Sulfur may or may not be the stuff of brimstone, but it is certainly an important plant nutrient.
Plants use a surprising amount of sulfur. This secondary nutrient is used in making chlorophyll and certain proteins and enzymes. Sulfur is also part of the arrangement between legumes and rhizobia bacteria that allow them to make use of atmospheric nitrogen.
Plants tend to pull equal amounts of sulfur and phosphorus from the soil. Imbalances can cause problems.
Chemical balance in the garden
Most plants prefer a relatively neutral to slightly acidic pH. Some plants, such as blueberry, prefer more acidic soil. Sprinkling sulfur throughout the garden and then watering it in creates sulfuric acid. This is not the acid that will dissolve your car’s paint, but it will help make many nutrients available to plant roots. Before treating soil with sulfur to adjust the pH, it is important to get a soil test form a reputable lab. Too much of a good thing can be a bad thing. If sulfur levels become too low, some plants, such as clovers, will disappear completely. Sulfur deficiency is seen first in new growth. Leaves are pale and growth is spindly. If sulfur levels become toxic, leaves will be smaller than normal and have scorched edges.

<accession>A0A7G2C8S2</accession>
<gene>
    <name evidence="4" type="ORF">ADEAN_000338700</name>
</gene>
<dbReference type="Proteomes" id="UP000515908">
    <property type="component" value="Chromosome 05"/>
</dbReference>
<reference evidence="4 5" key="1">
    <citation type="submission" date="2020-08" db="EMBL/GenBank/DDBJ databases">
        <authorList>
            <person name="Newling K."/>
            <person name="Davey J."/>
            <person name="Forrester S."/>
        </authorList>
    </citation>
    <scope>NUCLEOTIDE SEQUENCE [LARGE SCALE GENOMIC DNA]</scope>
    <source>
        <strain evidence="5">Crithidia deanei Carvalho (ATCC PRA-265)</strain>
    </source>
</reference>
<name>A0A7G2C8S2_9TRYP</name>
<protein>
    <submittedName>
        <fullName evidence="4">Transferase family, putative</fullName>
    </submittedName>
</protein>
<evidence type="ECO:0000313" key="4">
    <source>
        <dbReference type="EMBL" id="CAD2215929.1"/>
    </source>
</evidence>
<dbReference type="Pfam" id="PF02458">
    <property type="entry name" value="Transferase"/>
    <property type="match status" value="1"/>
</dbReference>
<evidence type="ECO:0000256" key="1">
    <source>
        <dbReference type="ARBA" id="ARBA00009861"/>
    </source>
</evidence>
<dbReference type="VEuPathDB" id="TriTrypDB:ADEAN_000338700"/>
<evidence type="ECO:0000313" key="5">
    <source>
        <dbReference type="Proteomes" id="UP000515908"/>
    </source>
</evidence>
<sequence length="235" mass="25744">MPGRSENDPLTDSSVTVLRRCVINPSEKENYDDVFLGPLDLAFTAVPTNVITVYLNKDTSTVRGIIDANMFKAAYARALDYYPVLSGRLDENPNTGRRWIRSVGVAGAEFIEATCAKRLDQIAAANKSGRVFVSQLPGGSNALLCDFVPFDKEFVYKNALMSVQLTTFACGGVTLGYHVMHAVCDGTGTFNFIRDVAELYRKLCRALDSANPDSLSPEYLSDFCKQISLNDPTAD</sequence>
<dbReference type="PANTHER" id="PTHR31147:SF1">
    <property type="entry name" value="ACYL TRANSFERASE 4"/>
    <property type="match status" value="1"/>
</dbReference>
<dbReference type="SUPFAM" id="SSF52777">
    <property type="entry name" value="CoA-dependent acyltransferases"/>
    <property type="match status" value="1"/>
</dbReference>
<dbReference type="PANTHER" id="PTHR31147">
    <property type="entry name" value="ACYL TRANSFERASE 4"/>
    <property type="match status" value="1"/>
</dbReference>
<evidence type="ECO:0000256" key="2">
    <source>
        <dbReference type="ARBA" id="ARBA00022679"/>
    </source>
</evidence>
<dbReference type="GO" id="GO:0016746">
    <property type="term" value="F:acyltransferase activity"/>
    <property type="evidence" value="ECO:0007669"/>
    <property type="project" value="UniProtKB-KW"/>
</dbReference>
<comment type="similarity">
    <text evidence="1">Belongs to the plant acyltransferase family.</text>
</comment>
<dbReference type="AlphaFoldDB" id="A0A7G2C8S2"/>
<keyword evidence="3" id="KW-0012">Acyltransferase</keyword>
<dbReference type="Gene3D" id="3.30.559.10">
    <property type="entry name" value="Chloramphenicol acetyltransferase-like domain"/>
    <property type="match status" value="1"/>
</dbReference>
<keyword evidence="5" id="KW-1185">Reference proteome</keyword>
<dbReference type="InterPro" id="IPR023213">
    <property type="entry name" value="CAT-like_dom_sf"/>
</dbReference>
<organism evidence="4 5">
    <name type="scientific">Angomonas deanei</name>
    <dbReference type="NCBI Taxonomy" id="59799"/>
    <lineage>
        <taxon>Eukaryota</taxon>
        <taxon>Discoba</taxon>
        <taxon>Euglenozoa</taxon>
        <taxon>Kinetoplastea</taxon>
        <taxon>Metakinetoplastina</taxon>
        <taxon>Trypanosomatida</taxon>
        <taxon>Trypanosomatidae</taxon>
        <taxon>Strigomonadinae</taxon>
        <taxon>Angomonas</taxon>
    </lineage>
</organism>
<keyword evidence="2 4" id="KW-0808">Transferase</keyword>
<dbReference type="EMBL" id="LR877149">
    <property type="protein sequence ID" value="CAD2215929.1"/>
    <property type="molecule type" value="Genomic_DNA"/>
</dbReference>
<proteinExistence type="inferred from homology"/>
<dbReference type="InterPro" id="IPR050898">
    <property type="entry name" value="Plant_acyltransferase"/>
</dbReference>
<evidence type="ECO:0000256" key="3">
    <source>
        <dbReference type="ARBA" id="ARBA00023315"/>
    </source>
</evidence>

Sulfur as fungicide
This bright yellow mineral has antifungal properties. Dusting plants with sulfur can prevent or counteract many fungal diseases, such as powdery mildew, brown spot, crown rot, and others. Fungi generally avoid acidic environments, which is what makes sulfur so effective as an organic fungicide. Sulfur in the soil also helps reduce salt levels.
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